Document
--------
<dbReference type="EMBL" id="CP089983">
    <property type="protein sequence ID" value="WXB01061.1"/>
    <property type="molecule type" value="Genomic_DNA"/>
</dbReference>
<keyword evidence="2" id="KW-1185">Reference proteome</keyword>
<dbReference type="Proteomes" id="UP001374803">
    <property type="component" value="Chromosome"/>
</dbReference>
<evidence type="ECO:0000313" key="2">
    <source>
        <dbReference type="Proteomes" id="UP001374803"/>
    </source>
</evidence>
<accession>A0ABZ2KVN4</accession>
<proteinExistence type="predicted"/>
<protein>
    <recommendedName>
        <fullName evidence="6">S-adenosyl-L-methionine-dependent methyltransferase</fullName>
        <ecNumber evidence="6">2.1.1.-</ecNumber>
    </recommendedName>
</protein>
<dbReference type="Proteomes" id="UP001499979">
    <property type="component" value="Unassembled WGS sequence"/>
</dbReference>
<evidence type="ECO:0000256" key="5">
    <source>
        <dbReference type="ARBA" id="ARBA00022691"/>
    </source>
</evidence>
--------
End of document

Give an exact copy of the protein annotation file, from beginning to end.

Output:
<dbReference type="EMBL" id="CP089983">
    <property type="protein sequence ID" value="WXB01061.1"/>
    <property type="molecule type" value="Genomic_DNA"/>
</dbReference>
<keyword evidence="2" id="KW-1185">Reference proteome</keyword>
<dbReference type="Proteomes" id="UP001374803">
    <property type="component" value="Chromosome"/>
</dbReference>
<evidence type="ECO:0000313" key="2">
    <source>
        <dbReference type="Proteomes" id="UP001374803"/>
    </source>
</evidence>
<accession>A0ABZ2KVN4</accession>
<proteinExistence type="predicted"/>
<protein>
    <recommendedName>
        <fullName evidence="6">S-adenosyl-L-methionine-dependent methyltransferase</fullName>
        <ecNumber evidence="6">2.1.1.-</ecNumber>
    </recommendedName>
</protein>
<dbReference type="Proteomes" id="UP001499979">
    <property type="component" value="Unassembled WGS sequence"/>
</dbReference>
<evidence type="ECO:0000256" key="5">
    <source>
        <dbReference type="ARBA" id="ARBA00022691"/>
    </source>
</evidence>